There is no doubt that offsite construction is a game-changer when it comes to tackling the housing shortage, not least because of the well-documented skills shortage in the sector. However, while modular has many positives – it’s quick, easy to assemble, more energy-efficient and less reliant on good weather than traditional brick or block construction – we need to be mindful that modular will only ever be part of the solution to the housing shortage. There’s another offsite solution that offers even more benefits – timber frame construction.

Scotland leads the way in this construction model, with 83% of new build Scottish homes using timber frame, compared to just 23% in England. This is partially explained by the impressive thermal performance of timber-built houses given Scotland’s climate. Timber is also particularly attractive option for self-build, which has always played a larger role in Scotland.

According to the Structural Timber Association, the market share for timber construction is rising steadily, aided by technologies such as cross-laminated timber and insulated panel systems like those used by Scotframe in our self-build homes.

Indisputably, offsite-manufactured timber structures have low operational and maintenance costs and achieve high performance standards. And taking a ‘fabric first’ approach – where energy efficient properties are built into a building’s exterior ‘envelope’ rather than relying on add-on’s such as photo-voltaic panels or smart home gadgets – can significantly improve a building’s sustainability credentials; an overall energy reduction of up to 33 per cent over a building’s lifetime.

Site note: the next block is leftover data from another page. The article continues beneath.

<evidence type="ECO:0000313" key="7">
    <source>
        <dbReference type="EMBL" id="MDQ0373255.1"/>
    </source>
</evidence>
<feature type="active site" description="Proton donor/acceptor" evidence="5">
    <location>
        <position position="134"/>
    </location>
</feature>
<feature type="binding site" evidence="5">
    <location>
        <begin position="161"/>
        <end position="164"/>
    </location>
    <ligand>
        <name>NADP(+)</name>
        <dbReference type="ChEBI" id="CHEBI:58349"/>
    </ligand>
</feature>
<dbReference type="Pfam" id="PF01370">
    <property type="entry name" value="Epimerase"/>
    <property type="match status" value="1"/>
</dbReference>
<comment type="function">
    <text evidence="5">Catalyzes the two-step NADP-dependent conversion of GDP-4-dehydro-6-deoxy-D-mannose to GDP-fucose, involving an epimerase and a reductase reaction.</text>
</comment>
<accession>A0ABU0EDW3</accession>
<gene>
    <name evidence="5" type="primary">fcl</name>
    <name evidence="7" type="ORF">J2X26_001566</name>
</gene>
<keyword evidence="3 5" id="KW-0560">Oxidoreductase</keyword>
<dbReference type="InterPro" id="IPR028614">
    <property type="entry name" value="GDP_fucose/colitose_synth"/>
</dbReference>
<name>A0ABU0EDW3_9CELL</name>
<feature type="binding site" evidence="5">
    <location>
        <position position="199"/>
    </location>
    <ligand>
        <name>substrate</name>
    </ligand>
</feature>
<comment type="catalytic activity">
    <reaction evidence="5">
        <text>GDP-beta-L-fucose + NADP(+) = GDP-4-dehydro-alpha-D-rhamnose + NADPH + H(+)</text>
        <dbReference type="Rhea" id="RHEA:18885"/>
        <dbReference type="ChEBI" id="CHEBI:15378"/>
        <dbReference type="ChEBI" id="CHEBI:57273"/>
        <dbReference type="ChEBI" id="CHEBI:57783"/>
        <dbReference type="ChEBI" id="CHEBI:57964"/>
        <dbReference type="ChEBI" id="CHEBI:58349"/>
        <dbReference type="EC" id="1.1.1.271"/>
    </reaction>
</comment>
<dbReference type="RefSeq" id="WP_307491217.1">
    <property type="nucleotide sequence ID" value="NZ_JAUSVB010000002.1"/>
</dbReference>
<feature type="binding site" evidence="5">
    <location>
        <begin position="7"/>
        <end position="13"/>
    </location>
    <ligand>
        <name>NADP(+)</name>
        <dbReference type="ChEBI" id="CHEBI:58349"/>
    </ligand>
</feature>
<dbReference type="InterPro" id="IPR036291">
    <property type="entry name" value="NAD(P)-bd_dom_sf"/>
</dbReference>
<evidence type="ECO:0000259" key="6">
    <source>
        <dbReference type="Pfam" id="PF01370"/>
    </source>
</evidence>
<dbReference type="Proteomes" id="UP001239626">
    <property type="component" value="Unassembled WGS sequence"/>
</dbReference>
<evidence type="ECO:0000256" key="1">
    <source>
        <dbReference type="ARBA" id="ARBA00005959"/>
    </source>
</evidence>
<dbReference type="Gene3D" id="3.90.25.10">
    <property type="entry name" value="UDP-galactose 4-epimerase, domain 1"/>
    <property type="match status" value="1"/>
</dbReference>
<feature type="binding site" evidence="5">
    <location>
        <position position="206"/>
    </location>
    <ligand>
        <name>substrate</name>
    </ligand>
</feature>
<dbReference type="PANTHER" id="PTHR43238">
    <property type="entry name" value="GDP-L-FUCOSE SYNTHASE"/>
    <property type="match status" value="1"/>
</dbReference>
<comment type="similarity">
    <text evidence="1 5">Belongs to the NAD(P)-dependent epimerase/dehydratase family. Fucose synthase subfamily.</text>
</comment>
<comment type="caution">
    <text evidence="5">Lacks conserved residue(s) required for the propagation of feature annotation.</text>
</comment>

Cost savings are an important factor too. A timber frame solution can often be cheaper in many instances, and that’s before you factor in the significantly shorter build time.

For me, timber frame also wins over modular when it comes to aesthetics. Modular, by its very nature, has to fit together in a pre-ordained way – the properties all look the same. Timber frame properties can be constructed to specific designs and have high kerb appeal. And this also applies to large, custom-build projects where the requirement is for numerous or bespoke house types.